Grief can be all-consuming, and when you are trying to cope with the loss of a loved one, it's difficult to pay attention to all the details. Often, people miss information in the Will and miss their opportunity to contest it.
Losing a loved one is one of the hardest things anyone ever has to deal with. Grief is the type of pain you feel intensely, both emotionally and physically. It can be especially difficult when faced with a Will estate dispute.
It's never too early to think about organising your affairs and creating a will. You might have 50 years left on this earth or 10. Either way, you have to expect the unexpected because life is unpredictable, and the last thing you want is to leave a mess behind for your family. The purpose of estate planning is to ensure that your loved ones are taken care of as you want them to be taken care of. A Will can give you the peace of mind you need and it can help prevent a will estate dispute in the event of your passing.
Experiencing the death of a loved one is up there with life's most stressful experiences. The last thing anyone wants to deal with while grieving is a Will dispute. Unfortunately, many people are left seeking estate litigation lawyers to handle Will estate disputes. It is a complicated process at the best of times, but it is even more complicated when a foster child contests a Will.
When someone passes away with assets in New South Wales, all of their holdings are immediately frozen until they can be administered under their Will. In many cases, the authority must be granted by the NSW Supreme Court before the assets can be released to a legal representative of the deceased estate. This is called a Grant of Probate.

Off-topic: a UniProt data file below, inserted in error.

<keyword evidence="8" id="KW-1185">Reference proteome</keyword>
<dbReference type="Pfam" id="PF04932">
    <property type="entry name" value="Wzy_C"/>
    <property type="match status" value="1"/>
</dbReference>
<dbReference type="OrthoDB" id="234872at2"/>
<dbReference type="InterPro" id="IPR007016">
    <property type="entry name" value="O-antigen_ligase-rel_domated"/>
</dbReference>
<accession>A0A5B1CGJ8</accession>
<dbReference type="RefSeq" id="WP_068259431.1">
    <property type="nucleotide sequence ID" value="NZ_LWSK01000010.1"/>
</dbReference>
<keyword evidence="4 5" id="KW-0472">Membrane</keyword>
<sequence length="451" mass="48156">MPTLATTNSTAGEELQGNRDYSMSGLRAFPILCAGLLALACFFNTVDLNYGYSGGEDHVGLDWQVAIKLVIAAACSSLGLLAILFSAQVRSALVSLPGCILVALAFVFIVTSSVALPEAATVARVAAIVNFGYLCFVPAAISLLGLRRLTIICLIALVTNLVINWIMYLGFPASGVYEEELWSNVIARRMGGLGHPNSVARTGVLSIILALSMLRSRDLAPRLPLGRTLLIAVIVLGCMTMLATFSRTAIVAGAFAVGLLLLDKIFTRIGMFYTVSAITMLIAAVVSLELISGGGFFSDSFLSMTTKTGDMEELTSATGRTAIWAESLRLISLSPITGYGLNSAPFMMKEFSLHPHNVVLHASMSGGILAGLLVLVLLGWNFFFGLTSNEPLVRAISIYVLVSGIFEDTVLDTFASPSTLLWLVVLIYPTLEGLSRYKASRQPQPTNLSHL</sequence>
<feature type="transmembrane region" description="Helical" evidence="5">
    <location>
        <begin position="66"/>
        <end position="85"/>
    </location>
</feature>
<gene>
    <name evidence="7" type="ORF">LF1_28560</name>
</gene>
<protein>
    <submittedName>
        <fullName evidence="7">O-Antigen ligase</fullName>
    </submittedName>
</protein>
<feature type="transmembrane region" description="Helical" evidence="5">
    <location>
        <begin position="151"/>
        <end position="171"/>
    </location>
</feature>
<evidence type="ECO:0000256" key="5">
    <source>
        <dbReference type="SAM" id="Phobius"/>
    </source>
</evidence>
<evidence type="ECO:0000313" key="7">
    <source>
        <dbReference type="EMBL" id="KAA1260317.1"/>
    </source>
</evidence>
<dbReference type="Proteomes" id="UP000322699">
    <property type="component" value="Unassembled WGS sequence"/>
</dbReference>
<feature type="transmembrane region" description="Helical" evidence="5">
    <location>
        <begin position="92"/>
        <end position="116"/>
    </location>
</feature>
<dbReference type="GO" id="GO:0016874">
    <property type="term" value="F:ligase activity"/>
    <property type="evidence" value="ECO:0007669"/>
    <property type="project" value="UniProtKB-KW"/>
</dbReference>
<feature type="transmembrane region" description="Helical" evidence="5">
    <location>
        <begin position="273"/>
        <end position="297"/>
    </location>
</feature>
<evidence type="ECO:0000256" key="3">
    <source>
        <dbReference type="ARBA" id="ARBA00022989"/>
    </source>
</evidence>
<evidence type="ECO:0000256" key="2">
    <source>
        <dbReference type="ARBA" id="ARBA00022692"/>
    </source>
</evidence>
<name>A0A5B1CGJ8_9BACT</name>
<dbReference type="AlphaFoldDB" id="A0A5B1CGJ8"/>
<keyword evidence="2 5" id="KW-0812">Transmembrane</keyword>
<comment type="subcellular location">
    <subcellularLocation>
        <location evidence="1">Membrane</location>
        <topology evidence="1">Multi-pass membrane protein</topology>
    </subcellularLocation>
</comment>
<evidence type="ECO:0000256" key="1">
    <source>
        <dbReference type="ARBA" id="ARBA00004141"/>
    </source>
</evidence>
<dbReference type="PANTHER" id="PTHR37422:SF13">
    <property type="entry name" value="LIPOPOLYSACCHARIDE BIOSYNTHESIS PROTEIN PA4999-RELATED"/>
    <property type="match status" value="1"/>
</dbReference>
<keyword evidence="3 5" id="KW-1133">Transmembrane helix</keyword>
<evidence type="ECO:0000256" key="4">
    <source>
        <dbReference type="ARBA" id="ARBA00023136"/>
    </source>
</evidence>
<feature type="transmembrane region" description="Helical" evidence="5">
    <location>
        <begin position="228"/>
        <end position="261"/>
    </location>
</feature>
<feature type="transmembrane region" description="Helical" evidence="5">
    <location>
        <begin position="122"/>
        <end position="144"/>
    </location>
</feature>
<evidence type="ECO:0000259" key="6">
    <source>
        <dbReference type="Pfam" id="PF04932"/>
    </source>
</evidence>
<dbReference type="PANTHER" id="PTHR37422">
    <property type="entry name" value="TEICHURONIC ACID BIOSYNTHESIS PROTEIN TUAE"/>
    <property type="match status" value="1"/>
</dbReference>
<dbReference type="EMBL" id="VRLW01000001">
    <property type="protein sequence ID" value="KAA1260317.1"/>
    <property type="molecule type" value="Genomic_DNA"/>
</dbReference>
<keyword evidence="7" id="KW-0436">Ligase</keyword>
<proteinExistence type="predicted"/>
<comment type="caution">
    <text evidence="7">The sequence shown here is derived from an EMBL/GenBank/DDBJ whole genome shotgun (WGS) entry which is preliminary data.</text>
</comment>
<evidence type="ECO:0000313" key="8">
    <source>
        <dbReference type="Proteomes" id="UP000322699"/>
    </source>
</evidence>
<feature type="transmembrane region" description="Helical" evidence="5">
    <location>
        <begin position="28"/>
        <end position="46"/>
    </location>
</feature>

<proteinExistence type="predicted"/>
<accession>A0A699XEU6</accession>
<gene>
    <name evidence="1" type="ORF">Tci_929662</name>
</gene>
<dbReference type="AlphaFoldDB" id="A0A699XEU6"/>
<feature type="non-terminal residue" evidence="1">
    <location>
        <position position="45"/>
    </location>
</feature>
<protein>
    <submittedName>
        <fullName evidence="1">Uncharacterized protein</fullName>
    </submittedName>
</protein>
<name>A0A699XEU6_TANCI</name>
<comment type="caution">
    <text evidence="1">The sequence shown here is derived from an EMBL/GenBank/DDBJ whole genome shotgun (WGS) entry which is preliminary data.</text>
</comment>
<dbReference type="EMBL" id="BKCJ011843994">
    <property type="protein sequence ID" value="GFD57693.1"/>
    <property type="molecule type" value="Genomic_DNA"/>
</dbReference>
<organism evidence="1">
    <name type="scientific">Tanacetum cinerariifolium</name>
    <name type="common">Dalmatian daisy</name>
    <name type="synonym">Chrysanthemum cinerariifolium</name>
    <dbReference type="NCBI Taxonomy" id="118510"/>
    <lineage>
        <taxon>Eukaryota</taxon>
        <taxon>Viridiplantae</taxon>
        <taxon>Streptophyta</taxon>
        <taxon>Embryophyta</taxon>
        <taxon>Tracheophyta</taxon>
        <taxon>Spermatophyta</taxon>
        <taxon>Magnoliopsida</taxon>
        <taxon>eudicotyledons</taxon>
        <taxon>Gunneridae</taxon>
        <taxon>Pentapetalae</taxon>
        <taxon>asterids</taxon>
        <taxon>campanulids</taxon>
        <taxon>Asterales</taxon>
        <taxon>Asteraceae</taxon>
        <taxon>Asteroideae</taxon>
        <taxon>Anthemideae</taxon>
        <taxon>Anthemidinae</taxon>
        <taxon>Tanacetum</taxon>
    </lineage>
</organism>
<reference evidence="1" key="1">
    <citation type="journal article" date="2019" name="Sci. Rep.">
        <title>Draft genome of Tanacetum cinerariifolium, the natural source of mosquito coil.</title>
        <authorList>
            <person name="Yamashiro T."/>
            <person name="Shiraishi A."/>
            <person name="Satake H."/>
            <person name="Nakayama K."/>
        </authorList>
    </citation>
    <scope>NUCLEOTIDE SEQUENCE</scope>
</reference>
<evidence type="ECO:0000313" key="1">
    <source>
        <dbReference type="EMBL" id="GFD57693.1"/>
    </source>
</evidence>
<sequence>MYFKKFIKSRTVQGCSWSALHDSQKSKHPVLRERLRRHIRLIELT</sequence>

When someone creates a Will, they’re asked to choose someone they trust to act as executor of their Will after they pass away. And as long as the nominated person is competent and over 18 years of age, Will makers are entitled to appoint whomever they want to carry out their final wishes on their behalf.
With around one-third of all marriages ending in divorce, blended families have become increasingly common throughout Australia. With marriages, divorces, separations, and de facto relationships, families are now much more complex structures which often invariably include biological offspring, adopted children, and one or more stepchildren.
A superannuation fund is one method by which Australians can save for their retirement. Your employer sets aside money, 9.5% of your wage, for every year that you work and it is supposed to provide you with a fund to live off of once you retire. The more money you save, the more you will have to rely on when your retirement years roll around. You can withdraw money when you turn 65 or when you retire.
Death comes to us all eventually. Yet it’s still human nature to grieve whenever someone we love passes away. And these emotional moments will likely become considerably more difficult to deal with if you feel you’ve been unfairly provided for in their Will.
When someone dies, their assets, property, money, shares, and everything else they own is described collectively as that person’s estate. In most cases, they will have written a will which has the instructions for how they want their estate to be dealt with after death. The assets and property within their estate become a legacy, bequest, or inheritance which is left to people called beneficiaries.